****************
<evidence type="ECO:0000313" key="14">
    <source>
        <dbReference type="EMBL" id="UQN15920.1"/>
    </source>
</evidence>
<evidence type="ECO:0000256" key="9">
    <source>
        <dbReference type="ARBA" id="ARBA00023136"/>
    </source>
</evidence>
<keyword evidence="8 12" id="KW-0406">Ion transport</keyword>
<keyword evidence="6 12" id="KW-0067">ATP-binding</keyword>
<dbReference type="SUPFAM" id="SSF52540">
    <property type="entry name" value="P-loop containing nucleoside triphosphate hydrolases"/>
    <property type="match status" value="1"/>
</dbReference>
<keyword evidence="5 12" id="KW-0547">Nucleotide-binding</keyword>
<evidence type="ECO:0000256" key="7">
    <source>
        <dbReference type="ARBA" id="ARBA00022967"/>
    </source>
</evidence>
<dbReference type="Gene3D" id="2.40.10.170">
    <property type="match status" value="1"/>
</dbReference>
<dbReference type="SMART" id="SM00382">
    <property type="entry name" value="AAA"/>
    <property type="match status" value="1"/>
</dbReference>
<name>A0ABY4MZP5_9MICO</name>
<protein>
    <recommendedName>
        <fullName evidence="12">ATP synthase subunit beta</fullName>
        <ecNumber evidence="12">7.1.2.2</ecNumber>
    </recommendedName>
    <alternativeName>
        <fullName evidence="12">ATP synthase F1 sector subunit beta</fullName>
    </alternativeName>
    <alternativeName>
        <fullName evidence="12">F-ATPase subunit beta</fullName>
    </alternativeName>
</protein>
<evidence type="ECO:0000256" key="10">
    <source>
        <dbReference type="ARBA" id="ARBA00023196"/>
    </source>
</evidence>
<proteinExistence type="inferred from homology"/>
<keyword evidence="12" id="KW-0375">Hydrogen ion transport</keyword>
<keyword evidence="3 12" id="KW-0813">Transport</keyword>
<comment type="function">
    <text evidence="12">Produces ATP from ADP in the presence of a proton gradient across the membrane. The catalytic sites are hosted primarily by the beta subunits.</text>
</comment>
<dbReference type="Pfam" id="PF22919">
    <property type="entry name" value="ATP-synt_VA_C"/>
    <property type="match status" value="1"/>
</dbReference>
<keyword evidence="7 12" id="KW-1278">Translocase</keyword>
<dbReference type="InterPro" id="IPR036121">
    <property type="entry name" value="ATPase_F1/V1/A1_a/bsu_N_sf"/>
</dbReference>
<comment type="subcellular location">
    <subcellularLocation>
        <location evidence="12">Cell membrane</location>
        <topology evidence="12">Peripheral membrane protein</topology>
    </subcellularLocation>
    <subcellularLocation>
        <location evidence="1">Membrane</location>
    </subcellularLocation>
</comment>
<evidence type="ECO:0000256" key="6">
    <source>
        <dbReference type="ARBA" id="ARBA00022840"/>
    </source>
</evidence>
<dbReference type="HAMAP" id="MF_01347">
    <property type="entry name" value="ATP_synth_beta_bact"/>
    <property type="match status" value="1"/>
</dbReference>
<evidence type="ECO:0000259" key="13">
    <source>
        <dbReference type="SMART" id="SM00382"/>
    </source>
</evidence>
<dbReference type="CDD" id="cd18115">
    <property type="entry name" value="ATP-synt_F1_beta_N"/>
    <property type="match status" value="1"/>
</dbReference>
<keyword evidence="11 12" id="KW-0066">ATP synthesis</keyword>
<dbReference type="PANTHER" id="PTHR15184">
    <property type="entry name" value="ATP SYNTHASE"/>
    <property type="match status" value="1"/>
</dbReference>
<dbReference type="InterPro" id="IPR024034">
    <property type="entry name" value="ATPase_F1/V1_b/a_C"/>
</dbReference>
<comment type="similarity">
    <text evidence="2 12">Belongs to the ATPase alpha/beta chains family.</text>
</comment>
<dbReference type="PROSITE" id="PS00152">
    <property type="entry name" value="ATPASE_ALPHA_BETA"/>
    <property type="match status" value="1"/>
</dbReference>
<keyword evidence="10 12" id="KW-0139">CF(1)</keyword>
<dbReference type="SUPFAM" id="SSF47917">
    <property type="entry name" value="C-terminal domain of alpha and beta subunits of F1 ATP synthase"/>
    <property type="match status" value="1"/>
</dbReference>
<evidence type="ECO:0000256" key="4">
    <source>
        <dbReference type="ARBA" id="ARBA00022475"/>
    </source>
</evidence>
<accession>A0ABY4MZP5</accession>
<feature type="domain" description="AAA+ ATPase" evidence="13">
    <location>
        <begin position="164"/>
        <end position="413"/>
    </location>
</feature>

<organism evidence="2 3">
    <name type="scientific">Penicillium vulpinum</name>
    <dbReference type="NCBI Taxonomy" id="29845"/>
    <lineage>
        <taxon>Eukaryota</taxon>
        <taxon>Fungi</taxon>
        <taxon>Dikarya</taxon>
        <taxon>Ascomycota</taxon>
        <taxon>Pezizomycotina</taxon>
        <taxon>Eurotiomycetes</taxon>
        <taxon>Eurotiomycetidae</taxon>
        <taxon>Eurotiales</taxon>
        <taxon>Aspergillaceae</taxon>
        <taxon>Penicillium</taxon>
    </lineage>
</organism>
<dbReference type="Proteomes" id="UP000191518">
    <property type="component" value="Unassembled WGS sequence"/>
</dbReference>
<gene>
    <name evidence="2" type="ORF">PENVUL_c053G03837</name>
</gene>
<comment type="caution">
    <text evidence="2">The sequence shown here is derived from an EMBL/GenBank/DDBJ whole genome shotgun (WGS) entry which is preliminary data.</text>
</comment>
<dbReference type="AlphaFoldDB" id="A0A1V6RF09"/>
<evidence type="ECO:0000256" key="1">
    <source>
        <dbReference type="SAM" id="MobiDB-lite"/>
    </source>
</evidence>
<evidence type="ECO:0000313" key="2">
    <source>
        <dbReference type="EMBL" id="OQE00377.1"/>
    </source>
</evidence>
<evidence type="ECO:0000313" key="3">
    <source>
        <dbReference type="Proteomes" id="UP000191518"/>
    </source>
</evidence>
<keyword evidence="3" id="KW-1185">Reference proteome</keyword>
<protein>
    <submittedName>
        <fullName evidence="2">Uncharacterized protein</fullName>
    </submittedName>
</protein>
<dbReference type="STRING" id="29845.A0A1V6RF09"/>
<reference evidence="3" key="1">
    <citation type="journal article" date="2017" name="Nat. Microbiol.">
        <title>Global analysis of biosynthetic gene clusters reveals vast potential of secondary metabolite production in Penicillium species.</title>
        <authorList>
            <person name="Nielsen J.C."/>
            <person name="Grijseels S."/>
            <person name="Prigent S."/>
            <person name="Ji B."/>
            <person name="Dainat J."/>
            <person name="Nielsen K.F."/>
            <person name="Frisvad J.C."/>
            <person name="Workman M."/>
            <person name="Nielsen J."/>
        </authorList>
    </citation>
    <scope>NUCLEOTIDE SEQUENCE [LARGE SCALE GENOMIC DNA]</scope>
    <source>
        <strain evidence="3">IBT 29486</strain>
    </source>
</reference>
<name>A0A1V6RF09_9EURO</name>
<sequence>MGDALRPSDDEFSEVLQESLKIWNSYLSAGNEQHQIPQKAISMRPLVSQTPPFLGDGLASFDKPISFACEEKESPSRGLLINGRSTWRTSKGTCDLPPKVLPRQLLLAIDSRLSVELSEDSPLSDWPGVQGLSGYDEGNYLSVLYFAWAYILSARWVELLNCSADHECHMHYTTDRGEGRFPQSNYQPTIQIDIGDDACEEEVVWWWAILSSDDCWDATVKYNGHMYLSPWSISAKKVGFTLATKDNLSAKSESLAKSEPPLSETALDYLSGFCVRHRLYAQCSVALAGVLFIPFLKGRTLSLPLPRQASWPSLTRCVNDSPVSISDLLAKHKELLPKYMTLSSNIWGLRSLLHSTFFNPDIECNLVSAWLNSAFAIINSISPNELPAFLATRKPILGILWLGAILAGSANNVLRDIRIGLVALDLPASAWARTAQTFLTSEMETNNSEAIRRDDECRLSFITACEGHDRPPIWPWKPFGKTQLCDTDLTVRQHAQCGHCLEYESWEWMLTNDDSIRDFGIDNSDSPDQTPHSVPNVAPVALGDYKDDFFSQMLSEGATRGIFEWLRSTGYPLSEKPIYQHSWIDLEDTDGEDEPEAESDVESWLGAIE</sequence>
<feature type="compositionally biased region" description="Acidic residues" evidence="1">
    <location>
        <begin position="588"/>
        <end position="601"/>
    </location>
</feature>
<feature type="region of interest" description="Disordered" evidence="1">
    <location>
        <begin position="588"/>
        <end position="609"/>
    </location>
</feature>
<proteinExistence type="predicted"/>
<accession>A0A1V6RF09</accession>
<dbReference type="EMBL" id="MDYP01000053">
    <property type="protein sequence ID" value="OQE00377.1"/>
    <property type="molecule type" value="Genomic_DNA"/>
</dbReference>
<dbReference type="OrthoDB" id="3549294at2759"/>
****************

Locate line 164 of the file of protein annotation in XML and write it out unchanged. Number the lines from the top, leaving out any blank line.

    <submittedName>